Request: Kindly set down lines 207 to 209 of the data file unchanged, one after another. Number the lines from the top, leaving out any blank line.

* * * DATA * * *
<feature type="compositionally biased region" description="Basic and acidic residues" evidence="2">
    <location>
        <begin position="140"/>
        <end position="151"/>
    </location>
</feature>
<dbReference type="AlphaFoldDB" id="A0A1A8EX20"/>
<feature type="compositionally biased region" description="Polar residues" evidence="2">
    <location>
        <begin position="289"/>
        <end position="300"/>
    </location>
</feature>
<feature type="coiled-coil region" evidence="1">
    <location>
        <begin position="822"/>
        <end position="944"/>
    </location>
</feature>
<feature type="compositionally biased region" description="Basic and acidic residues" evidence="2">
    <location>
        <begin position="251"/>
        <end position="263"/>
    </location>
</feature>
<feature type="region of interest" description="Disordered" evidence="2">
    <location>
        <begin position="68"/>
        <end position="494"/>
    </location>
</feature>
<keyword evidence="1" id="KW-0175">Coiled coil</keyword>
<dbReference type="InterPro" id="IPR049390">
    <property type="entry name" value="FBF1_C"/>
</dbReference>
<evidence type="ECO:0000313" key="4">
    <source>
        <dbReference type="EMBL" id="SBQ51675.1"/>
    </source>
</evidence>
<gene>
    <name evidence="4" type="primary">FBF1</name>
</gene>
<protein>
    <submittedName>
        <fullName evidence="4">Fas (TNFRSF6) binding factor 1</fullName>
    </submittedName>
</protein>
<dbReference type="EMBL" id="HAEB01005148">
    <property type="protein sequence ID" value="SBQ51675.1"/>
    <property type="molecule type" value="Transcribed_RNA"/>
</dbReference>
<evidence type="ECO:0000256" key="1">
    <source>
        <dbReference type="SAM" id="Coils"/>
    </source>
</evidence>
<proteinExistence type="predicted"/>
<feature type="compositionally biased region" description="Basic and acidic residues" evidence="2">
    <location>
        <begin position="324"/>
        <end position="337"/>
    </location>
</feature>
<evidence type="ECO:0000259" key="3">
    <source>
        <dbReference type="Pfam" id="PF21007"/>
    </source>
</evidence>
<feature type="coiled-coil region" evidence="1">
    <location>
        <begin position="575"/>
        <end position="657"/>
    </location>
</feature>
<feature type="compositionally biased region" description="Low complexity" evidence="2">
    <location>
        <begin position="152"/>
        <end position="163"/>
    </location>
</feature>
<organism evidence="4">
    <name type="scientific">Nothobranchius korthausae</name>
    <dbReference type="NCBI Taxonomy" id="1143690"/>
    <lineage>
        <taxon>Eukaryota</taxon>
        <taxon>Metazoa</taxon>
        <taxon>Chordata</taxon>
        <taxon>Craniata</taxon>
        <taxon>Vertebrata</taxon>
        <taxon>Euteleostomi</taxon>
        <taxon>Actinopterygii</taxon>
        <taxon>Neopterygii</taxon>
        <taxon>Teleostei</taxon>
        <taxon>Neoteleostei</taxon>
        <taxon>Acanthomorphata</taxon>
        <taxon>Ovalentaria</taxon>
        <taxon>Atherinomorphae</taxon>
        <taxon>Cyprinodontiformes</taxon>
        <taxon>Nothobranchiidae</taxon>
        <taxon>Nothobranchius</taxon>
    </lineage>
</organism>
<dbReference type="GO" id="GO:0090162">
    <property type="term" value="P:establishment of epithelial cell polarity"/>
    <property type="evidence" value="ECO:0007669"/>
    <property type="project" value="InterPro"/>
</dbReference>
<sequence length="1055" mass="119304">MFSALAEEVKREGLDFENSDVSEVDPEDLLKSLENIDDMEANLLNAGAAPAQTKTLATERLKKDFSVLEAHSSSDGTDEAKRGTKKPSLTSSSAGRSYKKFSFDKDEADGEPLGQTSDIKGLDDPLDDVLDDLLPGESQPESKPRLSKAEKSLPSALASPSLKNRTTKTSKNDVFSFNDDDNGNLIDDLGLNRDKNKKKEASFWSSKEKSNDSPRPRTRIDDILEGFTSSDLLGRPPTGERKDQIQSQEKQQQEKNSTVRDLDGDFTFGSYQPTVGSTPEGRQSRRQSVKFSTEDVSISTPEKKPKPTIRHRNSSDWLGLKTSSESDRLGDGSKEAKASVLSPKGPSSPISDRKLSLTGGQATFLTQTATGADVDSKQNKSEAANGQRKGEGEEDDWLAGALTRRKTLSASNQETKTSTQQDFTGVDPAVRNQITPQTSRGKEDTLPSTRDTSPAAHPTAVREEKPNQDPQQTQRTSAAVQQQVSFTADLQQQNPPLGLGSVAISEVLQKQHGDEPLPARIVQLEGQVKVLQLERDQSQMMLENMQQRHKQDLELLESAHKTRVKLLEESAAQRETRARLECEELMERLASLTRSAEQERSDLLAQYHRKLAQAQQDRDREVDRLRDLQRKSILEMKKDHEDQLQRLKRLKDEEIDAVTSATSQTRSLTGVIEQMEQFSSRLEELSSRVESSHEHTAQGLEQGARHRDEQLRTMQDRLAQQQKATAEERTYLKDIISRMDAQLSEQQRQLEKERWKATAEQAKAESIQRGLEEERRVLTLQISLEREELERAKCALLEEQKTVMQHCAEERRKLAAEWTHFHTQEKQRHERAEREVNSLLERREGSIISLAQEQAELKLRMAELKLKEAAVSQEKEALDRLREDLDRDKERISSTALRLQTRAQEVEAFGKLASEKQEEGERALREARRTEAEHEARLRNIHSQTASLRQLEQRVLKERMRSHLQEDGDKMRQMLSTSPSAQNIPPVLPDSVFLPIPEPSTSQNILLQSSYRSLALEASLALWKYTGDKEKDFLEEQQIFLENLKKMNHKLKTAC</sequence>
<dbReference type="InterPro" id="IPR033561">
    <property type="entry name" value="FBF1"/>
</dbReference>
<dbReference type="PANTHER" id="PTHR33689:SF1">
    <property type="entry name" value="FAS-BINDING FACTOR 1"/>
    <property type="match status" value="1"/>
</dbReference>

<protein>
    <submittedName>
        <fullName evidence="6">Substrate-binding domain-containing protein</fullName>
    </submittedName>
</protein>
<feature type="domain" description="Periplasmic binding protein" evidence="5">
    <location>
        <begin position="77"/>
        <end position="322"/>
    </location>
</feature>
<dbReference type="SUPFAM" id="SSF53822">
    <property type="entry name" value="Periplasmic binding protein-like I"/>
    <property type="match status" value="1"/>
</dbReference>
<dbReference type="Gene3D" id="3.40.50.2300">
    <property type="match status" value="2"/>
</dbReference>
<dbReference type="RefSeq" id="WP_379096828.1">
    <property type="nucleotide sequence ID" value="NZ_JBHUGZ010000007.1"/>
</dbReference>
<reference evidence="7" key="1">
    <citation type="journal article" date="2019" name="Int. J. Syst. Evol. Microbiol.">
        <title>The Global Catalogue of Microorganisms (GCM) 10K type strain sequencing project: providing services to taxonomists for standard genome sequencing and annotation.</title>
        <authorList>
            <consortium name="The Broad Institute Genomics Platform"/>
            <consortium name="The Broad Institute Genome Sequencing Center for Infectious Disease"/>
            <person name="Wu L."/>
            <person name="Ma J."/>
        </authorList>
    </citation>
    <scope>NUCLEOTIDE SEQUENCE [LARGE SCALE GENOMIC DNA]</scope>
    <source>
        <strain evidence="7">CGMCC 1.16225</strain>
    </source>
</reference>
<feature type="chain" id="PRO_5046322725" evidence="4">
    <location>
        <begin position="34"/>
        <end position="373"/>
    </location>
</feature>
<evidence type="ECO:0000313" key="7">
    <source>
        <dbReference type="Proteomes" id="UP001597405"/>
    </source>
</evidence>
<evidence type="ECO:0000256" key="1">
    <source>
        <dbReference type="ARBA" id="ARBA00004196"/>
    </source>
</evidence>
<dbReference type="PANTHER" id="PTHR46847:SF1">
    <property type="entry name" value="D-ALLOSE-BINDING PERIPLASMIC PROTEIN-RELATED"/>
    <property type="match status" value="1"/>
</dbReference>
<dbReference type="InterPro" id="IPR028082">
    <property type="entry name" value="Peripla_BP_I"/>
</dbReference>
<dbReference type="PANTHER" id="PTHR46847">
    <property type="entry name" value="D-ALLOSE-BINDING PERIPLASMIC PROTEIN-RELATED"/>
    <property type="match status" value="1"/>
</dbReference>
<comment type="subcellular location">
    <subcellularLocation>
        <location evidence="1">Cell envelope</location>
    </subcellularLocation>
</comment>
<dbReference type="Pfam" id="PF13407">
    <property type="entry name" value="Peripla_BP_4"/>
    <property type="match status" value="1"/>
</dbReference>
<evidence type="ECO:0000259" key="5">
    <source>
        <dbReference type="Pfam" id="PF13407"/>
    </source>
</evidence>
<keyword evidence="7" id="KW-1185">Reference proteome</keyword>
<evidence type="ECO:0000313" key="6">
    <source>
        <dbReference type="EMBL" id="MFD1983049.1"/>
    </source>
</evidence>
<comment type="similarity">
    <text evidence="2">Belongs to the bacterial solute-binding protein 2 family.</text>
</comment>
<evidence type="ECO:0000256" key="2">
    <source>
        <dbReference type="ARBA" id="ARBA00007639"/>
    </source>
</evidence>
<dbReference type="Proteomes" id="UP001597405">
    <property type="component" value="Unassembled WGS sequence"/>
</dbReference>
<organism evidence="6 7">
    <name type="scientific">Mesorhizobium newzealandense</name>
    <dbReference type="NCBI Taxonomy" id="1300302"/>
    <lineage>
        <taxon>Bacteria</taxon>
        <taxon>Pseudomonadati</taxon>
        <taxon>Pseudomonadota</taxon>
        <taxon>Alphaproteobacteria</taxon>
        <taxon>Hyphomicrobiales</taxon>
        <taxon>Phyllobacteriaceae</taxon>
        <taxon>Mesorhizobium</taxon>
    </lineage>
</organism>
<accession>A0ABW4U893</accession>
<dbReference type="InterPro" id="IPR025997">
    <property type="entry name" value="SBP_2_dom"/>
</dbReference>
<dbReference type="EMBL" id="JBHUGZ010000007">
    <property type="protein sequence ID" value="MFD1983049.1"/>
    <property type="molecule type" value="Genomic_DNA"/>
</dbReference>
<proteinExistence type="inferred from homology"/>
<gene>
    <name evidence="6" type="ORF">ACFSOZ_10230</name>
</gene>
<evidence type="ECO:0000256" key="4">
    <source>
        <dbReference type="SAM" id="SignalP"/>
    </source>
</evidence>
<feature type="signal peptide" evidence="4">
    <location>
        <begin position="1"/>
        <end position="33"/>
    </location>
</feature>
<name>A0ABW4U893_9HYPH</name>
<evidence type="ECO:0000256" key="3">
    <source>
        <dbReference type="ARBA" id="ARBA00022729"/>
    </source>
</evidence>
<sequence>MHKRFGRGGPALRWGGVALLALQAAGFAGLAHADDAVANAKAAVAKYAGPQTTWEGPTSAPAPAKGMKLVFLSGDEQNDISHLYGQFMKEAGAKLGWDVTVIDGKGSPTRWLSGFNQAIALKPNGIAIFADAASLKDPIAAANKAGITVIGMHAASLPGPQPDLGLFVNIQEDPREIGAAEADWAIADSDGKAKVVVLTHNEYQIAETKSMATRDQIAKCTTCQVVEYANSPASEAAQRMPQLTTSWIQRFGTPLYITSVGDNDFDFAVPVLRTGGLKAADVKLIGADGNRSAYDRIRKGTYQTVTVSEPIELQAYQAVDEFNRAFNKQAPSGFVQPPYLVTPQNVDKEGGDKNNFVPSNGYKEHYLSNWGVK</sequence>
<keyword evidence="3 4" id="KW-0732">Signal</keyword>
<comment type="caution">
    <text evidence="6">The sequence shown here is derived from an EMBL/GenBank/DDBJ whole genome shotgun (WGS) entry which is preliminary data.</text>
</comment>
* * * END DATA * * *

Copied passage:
</evidence>
<dbReference type="Proteomes" id="UP001597405">
    <property type="component" value="Unassembled WGS sequence"/>